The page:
Review: At Antaeus in Glendale, 'The Abuelas' opens a family secret. Cue the tears
Stephanie Alison Walker’s “The Abuelas,” now at Antaeus Theatre Company in Glendale, is the kind of play that makes staff dramaturgs earn their keep: so much history to contextualize. A standalone companion to Walker’s “The Madres,” which ran last year at Skylight Theatre, “The Abuelas” dramatizes the repercussions of Argentina’s “dirty war” of 1976-83, when the military junta systematically abducted, detained and murdered an estimated 30,000 Argentine citizens.
Among the desaparecidos (disappeared ones) were pregnant women, who gave birth while chained to tables in detention centers, their babies taken and given to strangers. An activist organization known as the Abuelas (the Grandmothers), has been working for decades to track down these now-adult orphans.
The story isn’t common knowledge here, so Antaeus has a placard in the lobby summarizing the history of the Abuelas. The program includes a historical essay by dramaturg Ryan McRee. Even though the play begins in contemporary Chicago, we suspect that all this information will soon become relevant.
Gabriela (Luisina Quarleri), a beautiful cellist with the Chicago Symphony, and her husband, Marty (“Castle” actor Seamus Dever), an architect, live in a high-rise overlooking Lake Michigan (an artsy, spacious apartment set-designed by Edward E. Haynes Jr.). Gabriela’s mother, Soledad (Denise Blasor), is visiting from Buenos Aires.
One wintry night (Adam Macias’ projections and Jeff Gardner’s sound make the world outside the windows look and sound very cold), they are preparing Soledad’s birthday dinner. This scene, fluidly directed by Andi Chapman, delicately conveys the family dynamics: Self-dramatizing Soledad and prickly Gabriela are, at once, resentful of and completely wrapped up in each other. Marty, a little sidelined, makes himself useful by cooking and being a good sport.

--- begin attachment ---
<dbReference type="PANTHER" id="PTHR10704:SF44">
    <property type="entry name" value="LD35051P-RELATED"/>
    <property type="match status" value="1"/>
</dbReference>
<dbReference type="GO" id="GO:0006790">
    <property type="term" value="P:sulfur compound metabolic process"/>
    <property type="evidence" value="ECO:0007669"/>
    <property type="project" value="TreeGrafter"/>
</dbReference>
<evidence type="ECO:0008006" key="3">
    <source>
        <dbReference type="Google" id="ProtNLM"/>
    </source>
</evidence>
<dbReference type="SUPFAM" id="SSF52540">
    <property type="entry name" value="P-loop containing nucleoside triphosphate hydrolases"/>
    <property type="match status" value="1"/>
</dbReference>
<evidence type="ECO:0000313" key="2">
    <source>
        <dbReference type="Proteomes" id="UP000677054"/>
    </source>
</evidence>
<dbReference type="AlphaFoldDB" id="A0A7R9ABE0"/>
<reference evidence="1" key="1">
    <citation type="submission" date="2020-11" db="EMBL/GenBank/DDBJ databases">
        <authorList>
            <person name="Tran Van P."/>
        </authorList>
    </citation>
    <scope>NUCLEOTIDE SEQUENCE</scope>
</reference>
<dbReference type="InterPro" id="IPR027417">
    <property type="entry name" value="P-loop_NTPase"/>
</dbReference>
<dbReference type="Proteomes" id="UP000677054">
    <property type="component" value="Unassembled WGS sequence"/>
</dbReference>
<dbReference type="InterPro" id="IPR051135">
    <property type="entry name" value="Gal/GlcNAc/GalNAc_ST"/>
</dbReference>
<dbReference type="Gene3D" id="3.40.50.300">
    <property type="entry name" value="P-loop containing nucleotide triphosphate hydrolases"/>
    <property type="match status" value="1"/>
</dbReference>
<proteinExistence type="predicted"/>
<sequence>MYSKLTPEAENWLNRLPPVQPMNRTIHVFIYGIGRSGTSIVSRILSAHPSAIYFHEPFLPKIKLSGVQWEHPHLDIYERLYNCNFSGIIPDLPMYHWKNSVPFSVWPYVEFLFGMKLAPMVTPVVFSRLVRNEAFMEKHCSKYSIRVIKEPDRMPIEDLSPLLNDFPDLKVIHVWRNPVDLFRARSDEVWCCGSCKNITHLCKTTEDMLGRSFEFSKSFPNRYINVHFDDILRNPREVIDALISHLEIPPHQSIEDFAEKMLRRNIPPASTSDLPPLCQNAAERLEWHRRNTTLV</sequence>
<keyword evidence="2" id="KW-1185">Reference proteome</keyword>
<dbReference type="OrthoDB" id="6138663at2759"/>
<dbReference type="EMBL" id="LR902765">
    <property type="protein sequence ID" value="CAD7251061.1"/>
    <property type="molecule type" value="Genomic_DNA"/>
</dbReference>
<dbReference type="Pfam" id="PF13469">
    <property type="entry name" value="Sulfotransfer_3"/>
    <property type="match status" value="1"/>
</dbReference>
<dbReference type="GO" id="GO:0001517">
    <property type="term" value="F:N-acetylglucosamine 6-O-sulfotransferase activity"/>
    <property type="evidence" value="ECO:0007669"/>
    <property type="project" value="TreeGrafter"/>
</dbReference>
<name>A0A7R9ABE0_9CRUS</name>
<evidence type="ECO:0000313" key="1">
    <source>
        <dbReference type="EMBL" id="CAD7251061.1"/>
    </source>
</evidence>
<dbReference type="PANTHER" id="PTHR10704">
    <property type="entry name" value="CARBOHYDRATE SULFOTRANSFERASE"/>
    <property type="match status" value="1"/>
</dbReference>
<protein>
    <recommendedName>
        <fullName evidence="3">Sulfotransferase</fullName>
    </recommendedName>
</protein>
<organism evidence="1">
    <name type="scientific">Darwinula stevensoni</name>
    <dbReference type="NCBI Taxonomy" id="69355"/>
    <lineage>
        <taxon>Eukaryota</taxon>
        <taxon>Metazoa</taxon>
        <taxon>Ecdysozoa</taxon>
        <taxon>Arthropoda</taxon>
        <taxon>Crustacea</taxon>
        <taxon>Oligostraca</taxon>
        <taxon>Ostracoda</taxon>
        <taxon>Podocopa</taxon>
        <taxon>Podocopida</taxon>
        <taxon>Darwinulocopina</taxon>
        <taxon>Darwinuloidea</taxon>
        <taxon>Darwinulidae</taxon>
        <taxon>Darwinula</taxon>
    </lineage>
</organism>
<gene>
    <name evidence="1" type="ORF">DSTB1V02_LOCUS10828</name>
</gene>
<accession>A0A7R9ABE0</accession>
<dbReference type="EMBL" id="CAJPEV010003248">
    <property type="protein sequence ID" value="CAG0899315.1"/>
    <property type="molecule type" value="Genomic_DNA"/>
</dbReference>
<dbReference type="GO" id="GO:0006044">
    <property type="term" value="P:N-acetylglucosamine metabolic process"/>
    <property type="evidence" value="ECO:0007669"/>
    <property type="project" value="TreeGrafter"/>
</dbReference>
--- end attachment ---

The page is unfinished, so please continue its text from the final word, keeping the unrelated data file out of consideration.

Soledad has invited a guest, Cesar (David DeSantos), an affable Argentine man she met at the Catholic church. Unexpectedly, he brings a guest of his own, elderly Carolina (Irene De Bari), who is silent and standoffish — until Gabriela comes into the room. Then, Carolina dissolves into hysterics, marvels at how long she has waited for this moment and threatens to faint.
Those who have resolutely ignored every hint so far may not guess where this is heading. The rest of us may find the play’s leisure in getting there frustrating. Because the revelation feels predetermined, you’d expect less time spent working up to it and more on Gabriela’s reaction — how it changes her rapport with her family and her understanding of the world.
These questions do become the focus of the second act, but in a kind of scattershot way, with subplots picked up and then dropped, and a tone that ricochets between naturalism and overwrought fantasy.
“The Abuelas” is the first Antaeus production developed in-house, in its Playwrights Lab — a departure from the company’s specialty, classics. They’ve done it a lot of credit, with a strong cast, lavish design and sophisticated staging. The script still feels a few drafts away from finding its story, the right balance between fact and fiction, but it totally sticks the landing. Try not to cry.
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